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Why Tribal Women Of Manipur, Especially of Hill Areas Are Invisible In Electoral Politics?

If there is one thing that women didn't have to fight for in India, it is probably the right to vote. With the adoption of universal adult franchise during India's independence, Indian women didn't have to struggle for this right like their western counterparts had to, in the beginning of the 19th century. But what this right couldn't secure is equal representation in the national and local state elections. Women constitute just about 14% in the Lok Sabha of India's parliament. The figure is not very different in the local states. Manipur is one such state that has the least women representation in the state assembly. In the last state elections held in 2017, only two women were elected. Although the entry of Irom Sharmila was expected to bring about the resurgence of women in public arena, the curtains were drawn almost immediately by the voters as she could barely secure 100 votes. In the 2022 state elections, there were 265 candidates battling for 60 assembly seats. Out of the 265, there were only 17 women candidates. This is something alarming in a state where female voters outnumber males. Of the 19,68,476 voters, 10,12,655 are female voters.

Irom Sharmila during the 2017 elections; Source: The Financial Express

Now it is important to note that women not only have more votes, they have a strong pedigree in civil society. Meira Paibi, Catholic Women Society Manipur, Rural Women Upliftment Society Manipur and All Tribal Women's Union are some to name a few. These groups engage with issues that are social, economic, legal, cultural and religious. The women also have a financial support group system called Marup. Despite the success in these areas, women have not been able to translate the same in the political arena. Since its statehood, Manipur has had only six women in the state assembly. And so far only two tribal women have made it to the assembly. This is actually harrowing considering that tribal women are not considered adjunct to men. Here an engagement with some of the natives would be insightful. To get the ground reality I spoke to some people to get a sense of why women have not been able to translate their success in civil societies to the political arena.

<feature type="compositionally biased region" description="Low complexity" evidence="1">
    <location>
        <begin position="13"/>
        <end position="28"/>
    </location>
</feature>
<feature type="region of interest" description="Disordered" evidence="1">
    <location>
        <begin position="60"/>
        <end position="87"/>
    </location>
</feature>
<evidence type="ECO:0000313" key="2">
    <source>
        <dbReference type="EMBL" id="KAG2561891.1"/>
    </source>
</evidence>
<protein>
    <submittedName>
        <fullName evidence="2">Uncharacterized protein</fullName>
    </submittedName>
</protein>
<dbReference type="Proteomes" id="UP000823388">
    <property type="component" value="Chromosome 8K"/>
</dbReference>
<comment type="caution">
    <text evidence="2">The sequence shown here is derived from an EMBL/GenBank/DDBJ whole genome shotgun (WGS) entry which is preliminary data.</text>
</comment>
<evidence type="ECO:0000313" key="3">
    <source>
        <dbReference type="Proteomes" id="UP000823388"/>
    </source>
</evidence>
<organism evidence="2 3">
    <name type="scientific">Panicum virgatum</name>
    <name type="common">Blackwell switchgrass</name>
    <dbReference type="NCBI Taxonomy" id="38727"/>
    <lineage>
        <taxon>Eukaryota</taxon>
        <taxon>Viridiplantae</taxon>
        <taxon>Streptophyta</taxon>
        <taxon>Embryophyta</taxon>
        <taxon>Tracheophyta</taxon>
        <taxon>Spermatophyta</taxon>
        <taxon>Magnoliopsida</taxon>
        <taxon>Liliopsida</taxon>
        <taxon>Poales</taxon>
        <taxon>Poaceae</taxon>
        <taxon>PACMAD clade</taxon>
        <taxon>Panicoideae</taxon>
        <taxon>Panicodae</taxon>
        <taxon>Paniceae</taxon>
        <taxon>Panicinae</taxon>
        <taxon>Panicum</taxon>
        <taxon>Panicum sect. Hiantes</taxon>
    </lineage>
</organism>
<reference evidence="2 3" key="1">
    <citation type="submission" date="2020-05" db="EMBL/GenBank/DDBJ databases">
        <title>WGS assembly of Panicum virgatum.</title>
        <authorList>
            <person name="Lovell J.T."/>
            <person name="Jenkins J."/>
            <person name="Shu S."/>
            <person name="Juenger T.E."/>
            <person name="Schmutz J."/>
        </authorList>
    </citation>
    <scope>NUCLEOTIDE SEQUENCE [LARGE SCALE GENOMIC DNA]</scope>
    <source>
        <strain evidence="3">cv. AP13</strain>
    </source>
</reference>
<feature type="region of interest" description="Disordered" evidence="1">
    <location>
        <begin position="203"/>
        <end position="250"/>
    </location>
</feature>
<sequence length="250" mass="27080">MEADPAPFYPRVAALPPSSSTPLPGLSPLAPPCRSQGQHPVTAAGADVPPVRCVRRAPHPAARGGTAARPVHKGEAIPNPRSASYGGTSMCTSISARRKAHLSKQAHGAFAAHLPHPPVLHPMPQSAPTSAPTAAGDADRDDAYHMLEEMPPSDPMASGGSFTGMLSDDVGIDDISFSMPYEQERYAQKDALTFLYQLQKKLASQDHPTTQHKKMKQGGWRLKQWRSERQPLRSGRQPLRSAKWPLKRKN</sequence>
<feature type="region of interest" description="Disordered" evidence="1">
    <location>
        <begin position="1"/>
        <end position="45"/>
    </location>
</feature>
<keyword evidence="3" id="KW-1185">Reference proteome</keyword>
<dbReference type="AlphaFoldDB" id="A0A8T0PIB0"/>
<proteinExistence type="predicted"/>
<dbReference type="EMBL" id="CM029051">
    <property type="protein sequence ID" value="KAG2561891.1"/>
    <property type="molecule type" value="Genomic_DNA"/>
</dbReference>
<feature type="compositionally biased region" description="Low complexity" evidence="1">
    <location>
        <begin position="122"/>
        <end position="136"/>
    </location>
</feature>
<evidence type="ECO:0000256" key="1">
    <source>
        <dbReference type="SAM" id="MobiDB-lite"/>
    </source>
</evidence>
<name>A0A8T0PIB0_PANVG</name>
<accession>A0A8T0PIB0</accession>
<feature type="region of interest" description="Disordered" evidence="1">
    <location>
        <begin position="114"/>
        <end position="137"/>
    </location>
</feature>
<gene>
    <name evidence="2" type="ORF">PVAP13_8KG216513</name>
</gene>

Meira Paibi; Source:

Ching Ngaih, a resident of tribal district Churachandpur, commented, "In the history of Evangelical Baptist Church Convention which is the biggest Christian denomination of the Paite tribe, no woman has held the position of the director or general secretary. In church, the women have their own society or department, but their opinions do not count when it comes to policy making. So one can argue that the role of women is limited in church. The scene is no different in electoral politics. Women very much participate in politics but they are not given high positions. So if one has to reason why there are less women in the state assembly, one can also point at the usual, which is its a patriarchal society. We have not outgrown patriarchy in church and politics."

A church youth leader who didn't wish to be named said, "Most of the societies formed by women are part of the church. And the women see the church and electoral system as two separate entities. The former as sacred and the electoral system as corrupt, and people regard it as unclean to dwell in politics side by side with Church. This is one of the reasons why women can't step across into politics. They are at the most prayer warriors who help in seeking votes."

Evangelical Church Association Women's Department: Women address issues related to women and children within the church and society; Source:

Stonyseiboi, an office bearer of the Kuku Students' Organization, said "Women participate in student bodies but the number is less. For instance, in Kuki Students' Organization, the ratio of women participation is something like 2:8. They are visible but the number is not healthy. Moreover, with regard to the position they hold in the office, women are normally given literary and financial positions. I can't say if this is systemic marginalization, however, there is definitely an unequal representation."